Business Today

"BPO's $50-billion opportunity"

Will they be able to ramp up revenues five-fold to $50 billion by 2012? BT-Nasscom round table finds the answer.

     Print Edition: July 13, 2008

In just about a decade, the Indian BPO industry has grown from almost zero to $11 billion in annual revenues and a workforce of 700,000. Starting with lowend work of data entry and then voice-based customer contact, the industry now also does sophisticated finance and accounting, besides analytics and legal work. The demand for outsourced services from India has been so large that the Indian BPO industry has been growing at 35 per cent annually for the last three years. A recent Nasscom-Everest study shows that the “potentially addressable market” for Indian BPOs could be a staggering $220-280 billion by 2012.

The panellists (L-R): Akhil Gupta, Ananda Mukerji, Pramod Bhasin, Som Mittal, Raman Roy, R. Sridharan and Michel E. de Zeeuw
The panellists
However, BPOs in India now seem hobbled by a lack of sufficient trained workforce and rising employee costs, and inadequate infrastructure, including power and public transportation. So, what’s the road ahead for Indian BPOs? Will they be able to ramp up revenues five-fold to $50 billion by 2012—a possibility, according to the Nasscom-Everest report? To find answers to these, and more, questions, Business Today and Nasscom organised a round table on the sidelines of Nasscom’s recent BPO Strategy Summit held in Bangalore. The industry experts at the round table comprised: Pramod Bhasin, President & CEO, Genpact; Ananda Mukerji, MD& CEO, Firstsource; Raman Roy, MD, Quatrro BPO Solutions; Akhil Gupta, Senior Managing Director & Chairman, Blackstone India; Michel E. de Zeeuw, Vice President, Europe & Africa, Infosys BPO; and Som Mittal, President, Nasscom. The round table was moderated by BT’s R. Sridharan. Excerpts:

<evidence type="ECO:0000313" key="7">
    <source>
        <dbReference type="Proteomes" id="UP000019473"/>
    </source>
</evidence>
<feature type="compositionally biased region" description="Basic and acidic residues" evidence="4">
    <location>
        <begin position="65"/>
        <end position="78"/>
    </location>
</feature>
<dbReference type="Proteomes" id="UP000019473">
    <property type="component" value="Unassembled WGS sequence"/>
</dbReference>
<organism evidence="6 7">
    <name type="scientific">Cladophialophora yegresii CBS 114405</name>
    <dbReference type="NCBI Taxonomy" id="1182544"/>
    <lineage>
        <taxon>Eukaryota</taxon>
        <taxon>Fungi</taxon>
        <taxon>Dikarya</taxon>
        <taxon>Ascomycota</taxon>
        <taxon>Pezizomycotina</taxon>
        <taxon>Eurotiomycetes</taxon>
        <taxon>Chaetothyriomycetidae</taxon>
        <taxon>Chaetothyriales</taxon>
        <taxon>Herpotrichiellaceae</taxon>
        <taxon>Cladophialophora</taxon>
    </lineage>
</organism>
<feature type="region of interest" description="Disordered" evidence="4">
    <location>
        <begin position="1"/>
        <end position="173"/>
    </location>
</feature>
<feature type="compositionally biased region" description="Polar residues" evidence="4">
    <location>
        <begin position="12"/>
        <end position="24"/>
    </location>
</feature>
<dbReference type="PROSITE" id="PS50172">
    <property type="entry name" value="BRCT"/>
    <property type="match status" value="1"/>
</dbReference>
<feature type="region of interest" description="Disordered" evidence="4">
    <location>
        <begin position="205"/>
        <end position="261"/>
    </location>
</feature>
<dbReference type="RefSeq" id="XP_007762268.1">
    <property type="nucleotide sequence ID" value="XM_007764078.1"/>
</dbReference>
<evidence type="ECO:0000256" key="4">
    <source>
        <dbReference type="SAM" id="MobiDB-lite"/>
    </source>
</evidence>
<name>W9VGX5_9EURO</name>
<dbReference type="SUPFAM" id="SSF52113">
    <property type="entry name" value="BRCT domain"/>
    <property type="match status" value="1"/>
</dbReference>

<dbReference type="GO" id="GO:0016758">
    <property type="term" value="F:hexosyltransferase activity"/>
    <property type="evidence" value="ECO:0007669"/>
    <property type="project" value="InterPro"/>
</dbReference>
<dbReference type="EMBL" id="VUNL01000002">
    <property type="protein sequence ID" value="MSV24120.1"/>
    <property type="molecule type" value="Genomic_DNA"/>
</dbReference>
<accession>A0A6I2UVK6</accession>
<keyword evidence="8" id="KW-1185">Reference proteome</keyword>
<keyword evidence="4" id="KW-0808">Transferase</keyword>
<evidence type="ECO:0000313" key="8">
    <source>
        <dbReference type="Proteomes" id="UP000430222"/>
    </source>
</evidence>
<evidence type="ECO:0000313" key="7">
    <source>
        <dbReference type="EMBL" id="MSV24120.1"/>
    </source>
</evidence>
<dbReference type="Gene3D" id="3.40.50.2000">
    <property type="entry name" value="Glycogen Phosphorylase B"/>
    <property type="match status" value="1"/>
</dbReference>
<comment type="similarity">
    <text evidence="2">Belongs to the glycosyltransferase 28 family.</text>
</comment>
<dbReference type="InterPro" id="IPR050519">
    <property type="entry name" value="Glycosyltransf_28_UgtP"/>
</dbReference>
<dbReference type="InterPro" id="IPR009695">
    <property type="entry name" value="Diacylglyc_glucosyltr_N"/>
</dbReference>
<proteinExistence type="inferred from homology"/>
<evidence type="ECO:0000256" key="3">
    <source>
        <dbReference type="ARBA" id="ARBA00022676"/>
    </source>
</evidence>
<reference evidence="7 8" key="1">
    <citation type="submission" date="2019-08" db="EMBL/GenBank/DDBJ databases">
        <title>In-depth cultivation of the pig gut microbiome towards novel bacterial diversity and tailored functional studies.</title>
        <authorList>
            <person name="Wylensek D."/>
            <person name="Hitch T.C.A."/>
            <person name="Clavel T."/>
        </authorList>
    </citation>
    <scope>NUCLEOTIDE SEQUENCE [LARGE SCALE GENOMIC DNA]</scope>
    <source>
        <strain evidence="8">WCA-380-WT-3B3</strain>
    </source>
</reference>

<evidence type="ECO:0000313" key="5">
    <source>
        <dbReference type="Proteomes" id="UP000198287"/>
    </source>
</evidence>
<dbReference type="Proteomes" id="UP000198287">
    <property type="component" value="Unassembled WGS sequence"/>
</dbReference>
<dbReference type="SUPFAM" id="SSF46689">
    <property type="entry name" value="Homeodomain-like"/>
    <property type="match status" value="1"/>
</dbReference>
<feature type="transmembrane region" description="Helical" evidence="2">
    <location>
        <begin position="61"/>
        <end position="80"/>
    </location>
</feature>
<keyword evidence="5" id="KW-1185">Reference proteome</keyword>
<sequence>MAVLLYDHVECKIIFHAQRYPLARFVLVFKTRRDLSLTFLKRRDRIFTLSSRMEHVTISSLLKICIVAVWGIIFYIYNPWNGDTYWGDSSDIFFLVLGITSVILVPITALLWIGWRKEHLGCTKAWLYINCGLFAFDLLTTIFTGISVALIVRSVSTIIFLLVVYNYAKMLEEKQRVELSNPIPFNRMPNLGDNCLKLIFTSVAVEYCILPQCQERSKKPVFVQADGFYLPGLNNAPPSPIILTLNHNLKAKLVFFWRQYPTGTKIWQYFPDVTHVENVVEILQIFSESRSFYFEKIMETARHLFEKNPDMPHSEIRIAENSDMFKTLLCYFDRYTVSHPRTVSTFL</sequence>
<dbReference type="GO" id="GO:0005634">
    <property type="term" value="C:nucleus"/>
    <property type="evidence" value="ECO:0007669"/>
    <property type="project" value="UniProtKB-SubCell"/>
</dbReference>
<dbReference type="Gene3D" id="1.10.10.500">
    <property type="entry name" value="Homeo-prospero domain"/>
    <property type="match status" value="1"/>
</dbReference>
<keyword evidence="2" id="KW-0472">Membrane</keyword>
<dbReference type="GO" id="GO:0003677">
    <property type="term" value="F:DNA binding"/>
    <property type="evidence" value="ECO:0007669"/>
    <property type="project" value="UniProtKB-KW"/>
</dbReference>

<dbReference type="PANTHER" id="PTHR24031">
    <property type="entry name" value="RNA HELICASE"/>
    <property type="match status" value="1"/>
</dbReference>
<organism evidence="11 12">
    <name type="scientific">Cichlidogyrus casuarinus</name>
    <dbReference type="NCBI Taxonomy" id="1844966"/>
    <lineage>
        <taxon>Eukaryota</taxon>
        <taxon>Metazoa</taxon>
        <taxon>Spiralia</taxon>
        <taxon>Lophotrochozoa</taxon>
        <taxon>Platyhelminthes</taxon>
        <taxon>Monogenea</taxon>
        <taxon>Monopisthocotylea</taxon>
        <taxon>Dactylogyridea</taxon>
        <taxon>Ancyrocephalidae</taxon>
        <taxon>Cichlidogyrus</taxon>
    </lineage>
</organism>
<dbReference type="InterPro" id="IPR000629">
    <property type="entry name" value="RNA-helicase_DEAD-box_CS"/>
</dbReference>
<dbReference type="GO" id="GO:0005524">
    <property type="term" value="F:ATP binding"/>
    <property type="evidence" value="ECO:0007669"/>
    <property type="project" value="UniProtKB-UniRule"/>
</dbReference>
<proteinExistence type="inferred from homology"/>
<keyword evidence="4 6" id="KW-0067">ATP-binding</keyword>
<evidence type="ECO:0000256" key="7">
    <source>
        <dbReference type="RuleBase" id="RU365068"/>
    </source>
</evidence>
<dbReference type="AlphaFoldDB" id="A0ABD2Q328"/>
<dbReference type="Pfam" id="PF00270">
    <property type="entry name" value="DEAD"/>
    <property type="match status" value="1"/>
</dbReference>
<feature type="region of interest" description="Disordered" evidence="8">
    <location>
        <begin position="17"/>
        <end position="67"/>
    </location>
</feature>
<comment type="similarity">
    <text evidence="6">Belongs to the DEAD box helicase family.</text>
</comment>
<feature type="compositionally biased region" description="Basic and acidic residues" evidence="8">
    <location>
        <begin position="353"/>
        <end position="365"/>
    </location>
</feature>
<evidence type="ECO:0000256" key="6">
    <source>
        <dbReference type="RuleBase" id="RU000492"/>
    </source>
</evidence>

BT: Pramod, let me start with you. How does the climate look? The subprime crisis is not yet behind us, oil is on the boil, inflation is up across economies. Are these factors going to be a threat to or an opportunity for the BPO industry?

Pramod Bhasin, President & CEO, Genpact
Pramod Bhasin
Pramod Bhasin: I think medium to long term is going to be an opportunity, but there are going to be some turbulent air pockets in between. From time to time some individual companies, depending on their situation, may choose to postpone or delay or cancel a decision. But I think along with that happening there are always going to be two new companies who are going to say, ‘this is something I need to do to drive my cost and efficiency even higher’. And, I think those two will balance it out. Will they balance it out each quarter? I don’t know. I think the unknown element obviously is how long is it on for, and how deep is the recession?

BT: Ananda, you’ve made some acquisitions in the US and signed some fairly big outsourcing deals as well. Do you think the industry can maintain its 35 per cent growth rate?
Ananda Mukerji: There clearly are macroeconomic factors that today every industry is facing, every company and so our customers are facing it; to that extent there is going to be a turbulence in the short term. I think the fundamentals of the business are very strong. The proposition of cost and skills arbitrage provided by an offshore location like India continues to be strong. The growth can be sustained and there is more than enough demand for our services.

Ananda Mukerji, MD & CEO, Firstsource
Ananda Mukerji
BT: Raman, if you look at what’s happening in the stock market as far as the listed BPO companies are concerned, the stocks are down. So, it’s not all hunky dory. Do you think it’s going to get much harder for smaller BPOs to operate in this sort of an environment and the big boys will get bigger?
Raman Roy: I think when you say stocks are down, it is relative to where they were. Yes, the IPO market is already challenging. Is it going to continue for tomorrow morning? Yes, it is. But medium to long term, is there an opportunity for people to use IPO and exit? I think there definitely is. Some of the expectations may undergo a change, there is a little bit of fine-tuning to understand what the marketplace and what investors are looking for. It’s a global aspect of what is happening to the stock market. It’s not that Indian stocks or BPO stocks are impacted alone.